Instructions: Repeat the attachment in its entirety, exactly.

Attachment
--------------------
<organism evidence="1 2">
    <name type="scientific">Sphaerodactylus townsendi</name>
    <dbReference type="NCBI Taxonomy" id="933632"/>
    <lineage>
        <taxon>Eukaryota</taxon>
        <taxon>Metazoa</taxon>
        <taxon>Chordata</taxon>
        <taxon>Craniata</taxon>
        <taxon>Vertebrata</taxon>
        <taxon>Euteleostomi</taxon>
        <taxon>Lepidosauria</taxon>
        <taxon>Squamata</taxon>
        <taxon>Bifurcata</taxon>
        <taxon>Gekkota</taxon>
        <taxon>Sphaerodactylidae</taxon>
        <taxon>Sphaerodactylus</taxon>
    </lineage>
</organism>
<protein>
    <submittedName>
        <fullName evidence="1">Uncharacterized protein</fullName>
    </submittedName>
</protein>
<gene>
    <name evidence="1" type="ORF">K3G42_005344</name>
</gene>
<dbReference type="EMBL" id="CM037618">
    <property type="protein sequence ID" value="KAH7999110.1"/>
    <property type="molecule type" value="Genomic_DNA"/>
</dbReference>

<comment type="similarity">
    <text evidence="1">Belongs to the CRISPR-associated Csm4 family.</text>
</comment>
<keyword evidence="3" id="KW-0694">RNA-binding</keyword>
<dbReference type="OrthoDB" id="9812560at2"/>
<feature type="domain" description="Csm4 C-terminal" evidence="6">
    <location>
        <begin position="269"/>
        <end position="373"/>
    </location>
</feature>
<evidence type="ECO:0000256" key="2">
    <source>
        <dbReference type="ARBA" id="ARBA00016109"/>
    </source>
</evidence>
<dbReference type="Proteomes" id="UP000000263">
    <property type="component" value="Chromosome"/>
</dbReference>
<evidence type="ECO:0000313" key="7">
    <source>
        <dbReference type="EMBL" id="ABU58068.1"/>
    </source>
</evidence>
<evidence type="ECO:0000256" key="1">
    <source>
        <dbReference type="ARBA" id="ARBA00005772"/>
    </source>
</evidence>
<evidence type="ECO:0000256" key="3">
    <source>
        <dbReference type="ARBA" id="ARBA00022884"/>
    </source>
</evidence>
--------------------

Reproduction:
<organism evidence="1 2">
    <name type="scientific">Sphaerodactylus townsendi</name>
    <dbReference type="NCBI Taxonomy" id="933632"/>
    <lineage>
        <taxon>Eukaryota</taxon>
        <taxon>Metazoa</taxon>
        <taxon>Chordata</taxon>
        <taxon>Craniata</taxon>
        <taxon>Vertebrata</taxon>
        <taxon>Euteleostomi</taxon>
        <taxon>Lepidosauria</taxon>
        <taxon>Squamata</taxon>
        <taxon>Bifurcata</taxon>
        <taxon>Gekkota</taxon>
        <taxon>Sphaerodactylidae</taxon>
        <taxon>Sphaerodactylus</taxon>
    </lineage>
</organism>
<protein>
    <submittedName>
        <fullName evidence="1">Uncharacterized protein</fullName>
    </submittedName>
</protein>
<gene>
    <name evidence="1" type="ORF">K3G42_005344</name>
</gene>
<dbReference type="EMBL" id="CM037618">
    <property type="protein sequence ID" value="KAH7999110.1"/>
    <property type="molecule type" value="Genomic_DNA"/>
</dbReference>

<comment type="similarity">
    <text evidence="1">Belongs to the CRISPR-associated Csm4 family.</text>
</comment>
<keyword evidence="3" id="KW-0694">RNA-binding</keyword>
<dbReference type="OrthoDB" id="9812560at2"/>
<feature type="domain" description="Csm4 C-terminal" evidence="6">
    <location>
        <begin position="269"/>
        <end position="373"/>
    </location>
</feature>
<evidence type="ECO:0000256" key="2">
    <source>
        <dbReference type="ARBA" id="ARBA00016109"/>
    </source>
</evidence>
<dbReference type="Proteomes" id="UP000000263">
    <property type="component" value="Chromosome"/>
</dbReference>
<evidence type="ECO:0000313" key="7">
    <source>
        <dbReference type="EMBL" id="ABU58068.1"/>
    </source>
</evidence>
<evidence type="ECO:0000256" key="1">
    <source>
        <dbReference type="ARBA" id="ARBA00005772"/>
    </source>
</evidence>
<evidence type="ECO:0000256" key="3">
    <source>
        <dbReference type="ARBA" id="ARBA00022884"/>
    </source>
</evidence>